It hasn’t really changed. I don’t like too many people in my room. I don’t like when there’s too many people there at one time. I don’t really work with writers much because I like to work for a song. I don’t like when people give me the answer or give me a melody. I kind of shut down because I feel like I’m skipping steps. It stops me from being able to fully be myself. I have to go through the motions and if it doesn’t work for 5 days, that’s fine. I know it’ll work at some point but I don’t want to have someone to make it easier for me. I don’t think that working with writers is something bad at all. I think a lot of artists benefit from that and a lot of beautiful art comes from that collaborative process. It’s just not the process I have. That might change. I might change the way that I work but for the last 10 years it’s been the way it is. I just get on the internet and watch movies and do stuff that makes me feel nourished. At a certain point, I have some stuff that I need to get out and then I get it all out over a month or two. Then I go another month without making music. That’s kind of like my cycle. I’ll pound 30 songs in like two months. They’re all good, some of them are special and some of them are just not.
I saw this Harry Styles interview and he was talking about how writing songs is like practicing to surf. One day a good wave comes and you do the trick but you have to get on the board everyday and the wave may not come. It’s like that for me. It doesn’t mean I’m not getting on the board and not doing a good job but sometimes there’s a really beautiful wave that comes in and rises above everything else. That doesn’t say that what I have made before isn’t special. It’s just this one is a little bit more special than the rest.
As a big Lady Gaga fan, what is it about her that inspires you?
If I ever met her, I wouldn’t even be able to function. She got really popular when I was 12 or 13. She was one of the first artists that was actively talking about her experience with bullying and I was being bullied very badly at that time. She made me feel like these kids might punch me and leave me out and not like me but it didn’t matter how bad these kids treated me. I knew there was something that I was good at and I knew that one day it would take me somewhere. I wasn’t really sure what that meant but she made me feel like there was room for me. Just because these bullies weren’t making room for me doesn’t mean there wasn’t room for me somewhere else. There’s just something about looking up to her at that age that flipped a switch in me and made me feel invincible even when other kids were really horrible to me. She also put so much discipline in work. Whether you like it or not, you can’t deny the fact that she is creating from a visceral place and really thinking about everything. I love her. She’s great.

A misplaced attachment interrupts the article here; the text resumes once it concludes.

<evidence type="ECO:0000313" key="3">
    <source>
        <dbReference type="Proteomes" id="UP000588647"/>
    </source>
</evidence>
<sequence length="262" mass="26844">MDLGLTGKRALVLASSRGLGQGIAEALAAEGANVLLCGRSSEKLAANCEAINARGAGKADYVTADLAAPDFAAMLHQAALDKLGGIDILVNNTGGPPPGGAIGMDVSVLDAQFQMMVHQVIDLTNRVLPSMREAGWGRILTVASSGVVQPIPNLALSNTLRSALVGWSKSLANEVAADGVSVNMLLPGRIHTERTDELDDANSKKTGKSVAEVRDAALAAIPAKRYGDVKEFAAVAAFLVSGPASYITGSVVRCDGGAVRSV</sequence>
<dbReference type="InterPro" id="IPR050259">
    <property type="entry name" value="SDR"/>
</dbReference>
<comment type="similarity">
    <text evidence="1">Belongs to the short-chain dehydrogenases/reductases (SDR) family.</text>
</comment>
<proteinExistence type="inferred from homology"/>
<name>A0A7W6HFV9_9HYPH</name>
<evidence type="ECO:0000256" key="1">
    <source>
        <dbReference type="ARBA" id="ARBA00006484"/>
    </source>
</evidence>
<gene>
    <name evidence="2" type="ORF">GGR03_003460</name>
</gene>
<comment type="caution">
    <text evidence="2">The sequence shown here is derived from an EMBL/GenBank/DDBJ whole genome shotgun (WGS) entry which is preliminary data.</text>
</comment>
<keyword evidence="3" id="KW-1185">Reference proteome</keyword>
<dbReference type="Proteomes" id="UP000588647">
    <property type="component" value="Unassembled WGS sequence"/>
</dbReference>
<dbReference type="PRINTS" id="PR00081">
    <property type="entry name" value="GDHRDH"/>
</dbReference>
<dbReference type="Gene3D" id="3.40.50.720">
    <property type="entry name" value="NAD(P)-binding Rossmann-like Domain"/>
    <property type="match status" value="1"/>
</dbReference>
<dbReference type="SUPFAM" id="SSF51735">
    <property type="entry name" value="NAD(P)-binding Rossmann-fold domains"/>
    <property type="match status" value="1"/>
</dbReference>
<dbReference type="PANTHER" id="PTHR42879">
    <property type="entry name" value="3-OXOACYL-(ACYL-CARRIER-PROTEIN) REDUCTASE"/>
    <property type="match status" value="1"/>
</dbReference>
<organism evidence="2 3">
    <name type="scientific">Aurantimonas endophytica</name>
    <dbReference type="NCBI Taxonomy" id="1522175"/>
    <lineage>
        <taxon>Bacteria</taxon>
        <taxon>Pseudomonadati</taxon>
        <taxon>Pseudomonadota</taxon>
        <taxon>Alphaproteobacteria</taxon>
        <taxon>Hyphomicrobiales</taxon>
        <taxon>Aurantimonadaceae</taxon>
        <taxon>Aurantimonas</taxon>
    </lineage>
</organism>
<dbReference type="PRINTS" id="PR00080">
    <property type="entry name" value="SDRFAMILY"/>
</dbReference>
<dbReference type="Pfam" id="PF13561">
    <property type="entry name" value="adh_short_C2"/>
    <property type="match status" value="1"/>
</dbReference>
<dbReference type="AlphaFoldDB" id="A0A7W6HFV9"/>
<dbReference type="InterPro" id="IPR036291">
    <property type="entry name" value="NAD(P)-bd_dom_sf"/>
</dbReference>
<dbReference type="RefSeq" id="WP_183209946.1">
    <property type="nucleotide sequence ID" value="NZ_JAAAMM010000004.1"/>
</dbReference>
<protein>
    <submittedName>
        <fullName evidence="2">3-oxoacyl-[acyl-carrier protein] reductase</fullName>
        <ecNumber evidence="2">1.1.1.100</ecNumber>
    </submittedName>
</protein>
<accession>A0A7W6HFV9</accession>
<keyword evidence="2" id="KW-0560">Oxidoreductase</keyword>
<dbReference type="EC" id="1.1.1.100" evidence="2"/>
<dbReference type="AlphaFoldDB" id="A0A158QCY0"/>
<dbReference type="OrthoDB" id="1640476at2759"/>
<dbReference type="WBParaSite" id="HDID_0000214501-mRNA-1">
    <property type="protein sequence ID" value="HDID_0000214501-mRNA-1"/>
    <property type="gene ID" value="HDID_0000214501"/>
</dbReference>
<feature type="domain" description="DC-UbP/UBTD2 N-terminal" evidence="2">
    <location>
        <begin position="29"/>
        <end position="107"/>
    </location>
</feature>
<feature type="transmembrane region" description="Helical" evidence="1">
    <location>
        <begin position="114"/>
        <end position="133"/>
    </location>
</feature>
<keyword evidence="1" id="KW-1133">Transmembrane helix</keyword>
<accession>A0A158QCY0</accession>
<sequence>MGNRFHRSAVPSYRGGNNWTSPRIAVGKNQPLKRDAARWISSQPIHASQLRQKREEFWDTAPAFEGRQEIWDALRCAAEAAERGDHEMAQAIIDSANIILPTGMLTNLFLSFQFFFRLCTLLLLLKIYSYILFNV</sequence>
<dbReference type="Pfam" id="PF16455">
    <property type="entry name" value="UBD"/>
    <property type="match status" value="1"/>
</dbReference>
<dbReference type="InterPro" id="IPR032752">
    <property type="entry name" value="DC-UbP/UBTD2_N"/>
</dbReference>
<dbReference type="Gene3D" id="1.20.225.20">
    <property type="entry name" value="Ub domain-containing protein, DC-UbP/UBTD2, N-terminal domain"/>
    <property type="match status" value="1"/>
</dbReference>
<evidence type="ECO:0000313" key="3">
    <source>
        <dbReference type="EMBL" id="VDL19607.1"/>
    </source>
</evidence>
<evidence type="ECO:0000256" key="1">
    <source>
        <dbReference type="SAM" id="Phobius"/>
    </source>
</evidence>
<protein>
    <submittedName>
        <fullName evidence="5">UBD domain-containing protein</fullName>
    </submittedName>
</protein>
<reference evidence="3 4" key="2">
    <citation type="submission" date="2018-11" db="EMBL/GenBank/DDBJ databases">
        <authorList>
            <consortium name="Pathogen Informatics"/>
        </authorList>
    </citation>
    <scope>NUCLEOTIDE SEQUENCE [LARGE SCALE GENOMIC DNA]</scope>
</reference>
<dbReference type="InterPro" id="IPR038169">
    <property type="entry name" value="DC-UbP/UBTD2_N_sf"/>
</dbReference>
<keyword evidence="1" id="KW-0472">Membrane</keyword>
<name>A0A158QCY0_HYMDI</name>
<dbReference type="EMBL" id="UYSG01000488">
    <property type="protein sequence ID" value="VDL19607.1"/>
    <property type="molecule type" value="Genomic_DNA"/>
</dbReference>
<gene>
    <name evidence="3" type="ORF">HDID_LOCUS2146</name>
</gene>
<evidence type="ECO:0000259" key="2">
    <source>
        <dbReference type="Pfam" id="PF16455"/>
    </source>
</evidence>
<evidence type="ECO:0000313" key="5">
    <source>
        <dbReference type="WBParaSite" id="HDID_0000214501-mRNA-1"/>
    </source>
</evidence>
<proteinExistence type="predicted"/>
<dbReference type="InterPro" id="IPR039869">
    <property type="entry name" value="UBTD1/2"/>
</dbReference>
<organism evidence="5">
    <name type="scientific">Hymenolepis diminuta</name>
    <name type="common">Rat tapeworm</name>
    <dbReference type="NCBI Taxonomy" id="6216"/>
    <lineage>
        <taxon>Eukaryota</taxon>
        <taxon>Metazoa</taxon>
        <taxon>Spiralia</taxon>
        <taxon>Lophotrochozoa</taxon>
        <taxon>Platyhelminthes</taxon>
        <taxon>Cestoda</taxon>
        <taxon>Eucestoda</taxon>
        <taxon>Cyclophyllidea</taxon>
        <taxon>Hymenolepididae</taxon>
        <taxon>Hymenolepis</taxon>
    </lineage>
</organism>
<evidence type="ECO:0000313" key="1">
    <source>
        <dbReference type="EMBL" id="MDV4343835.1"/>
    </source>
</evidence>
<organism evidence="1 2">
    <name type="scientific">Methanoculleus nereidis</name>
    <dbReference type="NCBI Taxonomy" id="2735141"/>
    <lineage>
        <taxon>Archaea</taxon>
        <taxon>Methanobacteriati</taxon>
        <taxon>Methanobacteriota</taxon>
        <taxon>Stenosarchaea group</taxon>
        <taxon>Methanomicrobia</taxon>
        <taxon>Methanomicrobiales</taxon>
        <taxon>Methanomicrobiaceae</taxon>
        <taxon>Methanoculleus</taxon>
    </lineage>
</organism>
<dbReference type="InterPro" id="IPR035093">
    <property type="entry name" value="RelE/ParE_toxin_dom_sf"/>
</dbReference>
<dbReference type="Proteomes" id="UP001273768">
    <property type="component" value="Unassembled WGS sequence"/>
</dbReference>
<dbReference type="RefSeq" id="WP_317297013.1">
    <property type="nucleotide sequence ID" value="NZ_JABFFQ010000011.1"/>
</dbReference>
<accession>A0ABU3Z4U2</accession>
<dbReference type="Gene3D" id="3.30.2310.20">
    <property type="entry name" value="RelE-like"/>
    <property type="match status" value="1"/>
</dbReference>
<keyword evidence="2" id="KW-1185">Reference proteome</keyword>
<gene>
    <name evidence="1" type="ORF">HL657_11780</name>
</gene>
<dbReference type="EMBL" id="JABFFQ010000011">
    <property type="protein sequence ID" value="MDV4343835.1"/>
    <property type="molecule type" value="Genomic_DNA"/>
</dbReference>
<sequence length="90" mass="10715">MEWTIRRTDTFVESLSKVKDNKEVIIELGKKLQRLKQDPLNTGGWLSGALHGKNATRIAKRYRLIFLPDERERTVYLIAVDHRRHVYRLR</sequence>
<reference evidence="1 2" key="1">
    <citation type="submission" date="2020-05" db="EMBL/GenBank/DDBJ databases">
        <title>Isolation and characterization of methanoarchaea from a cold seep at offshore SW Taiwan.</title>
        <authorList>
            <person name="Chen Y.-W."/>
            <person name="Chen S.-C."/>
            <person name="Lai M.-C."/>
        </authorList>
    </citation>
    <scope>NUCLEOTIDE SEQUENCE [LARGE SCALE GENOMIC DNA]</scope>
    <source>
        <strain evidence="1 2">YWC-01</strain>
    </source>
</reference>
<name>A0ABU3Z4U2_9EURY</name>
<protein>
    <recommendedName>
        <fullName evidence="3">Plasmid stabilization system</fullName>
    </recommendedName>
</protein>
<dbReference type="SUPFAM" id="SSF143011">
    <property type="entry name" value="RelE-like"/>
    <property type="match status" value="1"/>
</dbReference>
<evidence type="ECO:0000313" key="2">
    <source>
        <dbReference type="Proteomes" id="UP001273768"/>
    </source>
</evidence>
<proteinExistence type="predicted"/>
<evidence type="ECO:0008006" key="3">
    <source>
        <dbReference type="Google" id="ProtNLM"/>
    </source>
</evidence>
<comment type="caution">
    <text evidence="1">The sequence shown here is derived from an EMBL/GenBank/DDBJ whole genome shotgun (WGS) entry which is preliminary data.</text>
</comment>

You were one of many artists to sign a letter addressed to the British government to ban conversion therapy. Why is this an important issue to you?
I think it’s appalling that anyone thinks that they have the right to literally intervene in someone’s life like that. In the most basic of terms, it’s a massive human rights violation regardless of how people feel about LGBTQ issues. It’s sanctioned torture. It’s completely unethical. Then on the flip side, I’m a massive supporter of LGBTQ issues. I always feel that I’m happy to be on the side of the oppressed no matter who their oppressor is or whether they look like me or don’t look like me or live like me or don’t live like me or talk like me. That’s not the point. I felt like it was a no-brainer to put my name on a piece of paper to stand up for something. It’s the minimum thing that I could do. It really grinds my gears. I’m not someone who really gets angry but something that really pisses me off is injustice like that. Just leave people alone. Go educate yourself or go leave people alone. That’s my take. I think it’s really sad that a lot of people project a lot of their own inadequacies on others and groups of people.Recommend0 recommendationsPublished in